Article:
The most common thread in a lot of comments, both in the panels and in private conversations, was the lack of opportunities to invest. Investors, remembering how much money was made purchasing cheap assets from RTC sales during the last real estate downturn of early 1990s, have raised a lot of money in anticipation of a similar opportunity this time around. However, those fire sales have not materialized, causing some disappointment. Many do not seem to realize that the investors were not the only ones who learnt from the early 90s experience. The owners of the assets, and the regulators, learnt too – if the assets are sold at cheap fire sale type of prices, investors make a killing, but the owners of assets lose out. So, this time around, the owners of the assets are trying to hold out as long as they can and it makes sense. Regulators, having learnt from the experience too, seem to be doing everything they prudently can, to give latitude to owners to avoid fire sales. Somehow, many seem to be disappointed at things not having played out the same way as they did in 90s! Seems logical that they should not, still many are surprised.

The good news from many was that the opportunities, though not as plentiful, are there. And people are doing deals. They take a little more searching, a little more digging into the things that are out there to separate the good ones from the bad, and they are often a little smaller than ideally desired, but they are there. On the easy ones, there is competition, and sometimes those assets get overbid. So, discipline in the process is as important as ever.

Another lesson that I came back with was that those GPs who gave themselves (or were able to get) more flexibility when raising funds in terms of types of investments, timeframe, and returns are better placed to take advantage of opportunities as they come up than those who got narrower mandates from their LP investors.

The more I think about it, the more it seems to me that this time around, the process will be stretched out over a period of time. In commercial real estate, values are down – around 40% by some commonly used metrices, and there do not seem to be any immediate drivers that will quickly and significantly drive prices up. This is bound to result in transfer of assets from those owners who are overleveraged and do not have ability to put in more capital to refinance maturing loans in the new lower leverage environment. That will create opportunities for those with patient capital to invest. Just slowly. And they may not get fire sale prices, but they will be investing at today’s lower prices.

By Malay Bansal

What seems like the final chapter on Extended Stay for now is interesting to analyze. On Thursday, Centerbridge led consortium that includes Paulson & co and Blackstone Group won the auction for Extended Stay after 11 rounds of successively higher bids and a marathon bidding session lasting 19 hours, when the rival group including Starwood Capital and TPG decided against another higher bid. The final purchase price was $3.925 billion, which is good for holders of $4.1 billion CMBS bonds, who were looking at a much higher loss last year when Extended Stay’s advisors had pegged the value at somewhere between $2.8 to $3.6 billion. But, does the intensity of bidding indicate that market is reaching somewhat frothy levels? Probably not, especially if Blackstone is making a meaningful investment, as they know the assets and the company well, having owned it previously. They sold it at $8 billion to the Lightstone group in 2007, and are buying back in at $3.9 billion.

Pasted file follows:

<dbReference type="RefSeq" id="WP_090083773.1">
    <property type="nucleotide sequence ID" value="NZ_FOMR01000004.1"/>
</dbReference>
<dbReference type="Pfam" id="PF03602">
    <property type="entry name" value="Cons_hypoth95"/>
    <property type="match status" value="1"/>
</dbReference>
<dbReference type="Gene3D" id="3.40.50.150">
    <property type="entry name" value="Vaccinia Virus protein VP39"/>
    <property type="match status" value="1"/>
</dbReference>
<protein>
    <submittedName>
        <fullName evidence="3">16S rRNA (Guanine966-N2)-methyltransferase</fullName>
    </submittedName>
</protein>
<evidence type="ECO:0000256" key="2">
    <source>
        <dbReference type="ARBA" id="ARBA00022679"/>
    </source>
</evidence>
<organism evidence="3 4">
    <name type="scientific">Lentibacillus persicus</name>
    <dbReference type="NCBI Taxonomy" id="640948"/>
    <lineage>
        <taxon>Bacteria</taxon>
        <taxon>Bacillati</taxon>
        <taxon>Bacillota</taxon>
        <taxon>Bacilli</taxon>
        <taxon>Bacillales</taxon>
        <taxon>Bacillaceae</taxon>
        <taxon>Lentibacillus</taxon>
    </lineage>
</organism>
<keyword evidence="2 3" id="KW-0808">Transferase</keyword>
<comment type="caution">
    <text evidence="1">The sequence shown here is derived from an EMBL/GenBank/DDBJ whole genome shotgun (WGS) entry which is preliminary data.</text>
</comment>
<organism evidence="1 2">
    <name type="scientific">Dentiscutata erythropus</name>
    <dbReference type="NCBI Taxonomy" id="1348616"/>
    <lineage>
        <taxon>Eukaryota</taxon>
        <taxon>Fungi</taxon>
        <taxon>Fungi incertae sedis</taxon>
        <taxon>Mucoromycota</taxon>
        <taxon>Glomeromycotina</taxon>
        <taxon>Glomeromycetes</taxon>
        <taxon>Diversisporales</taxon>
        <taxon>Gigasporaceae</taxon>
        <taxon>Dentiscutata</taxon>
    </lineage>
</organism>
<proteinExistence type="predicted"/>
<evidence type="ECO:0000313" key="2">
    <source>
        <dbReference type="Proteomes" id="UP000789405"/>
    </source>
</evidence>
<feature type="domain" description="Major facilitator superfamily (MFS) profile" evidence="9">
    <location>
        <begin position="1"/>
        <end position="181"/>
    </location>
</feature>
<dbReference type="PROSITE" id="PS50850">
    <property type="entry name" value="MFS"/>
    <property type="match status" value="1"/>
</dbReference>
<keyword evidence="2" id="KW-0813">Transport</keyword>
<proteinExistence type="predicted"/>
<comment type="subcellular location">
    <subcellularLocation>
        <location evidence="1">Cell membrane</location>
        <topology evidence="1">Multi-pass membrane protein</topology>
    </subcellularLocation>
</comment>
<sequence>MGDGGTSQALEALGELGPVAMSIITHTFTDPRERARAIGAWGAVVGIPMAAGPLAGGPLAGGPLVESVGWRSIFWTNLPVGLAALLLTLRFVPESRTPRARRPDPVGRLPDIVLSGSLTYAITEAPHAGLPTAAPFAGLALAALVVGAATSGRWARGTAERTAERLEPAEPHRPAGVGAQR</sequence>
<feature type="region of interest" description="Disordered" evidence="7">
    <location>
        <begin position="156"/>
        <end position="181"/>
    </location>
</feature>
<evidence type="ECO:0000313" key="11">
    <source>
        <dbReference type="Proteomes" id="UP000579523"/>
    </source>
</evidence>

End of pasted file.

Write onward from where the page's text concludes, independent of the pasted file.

Also, since Extended Stay owns budget hotels and not trophy properties, the heavy bidding challenges the convenient notion of bifurcated markets with lot of demand for trophy type properties and lack of demand for others.

Restarting CMBS Lending

February 9, 2010

By Malay Bansal

The DDR deal, the first CMBS deal after nearly eighteen months, was ten times oversubscribed. The following two deals also saw good demand even though they did not allow for TALF financing. So, clearly, there is good demand for CMBS bonds backed by well underwritten loans. Also, borrowers clearly want loans if they can get a reasonable cost of financing. DDR loan, with about 4.25% all-in cost of financing for the borrower, showed that a low cost of financing is possible even in the current market. Yet, prospects of a conduit style multi-borrower deal seem bleak at the moment. Any CMBS deals that come to market are expected to be single-borrower deals, as in those deals the borrower takes the market risk and not the underwriter doing the deal. Securitization shops do not want to take the spread risk while aggregating the pool because there is no way to hedge that risk, and so are unable to originate loans even though many are eager to restart their lending operation. If they do originate loans without ability to hedge, they would require much wider spread resulting in higher cost of financing than borrowers would find attractive.

Inability to hedge loans while aggregating a pool for securitization is one of the biggest obstacles preventing restarting of conduit lending for commercial real estate properties.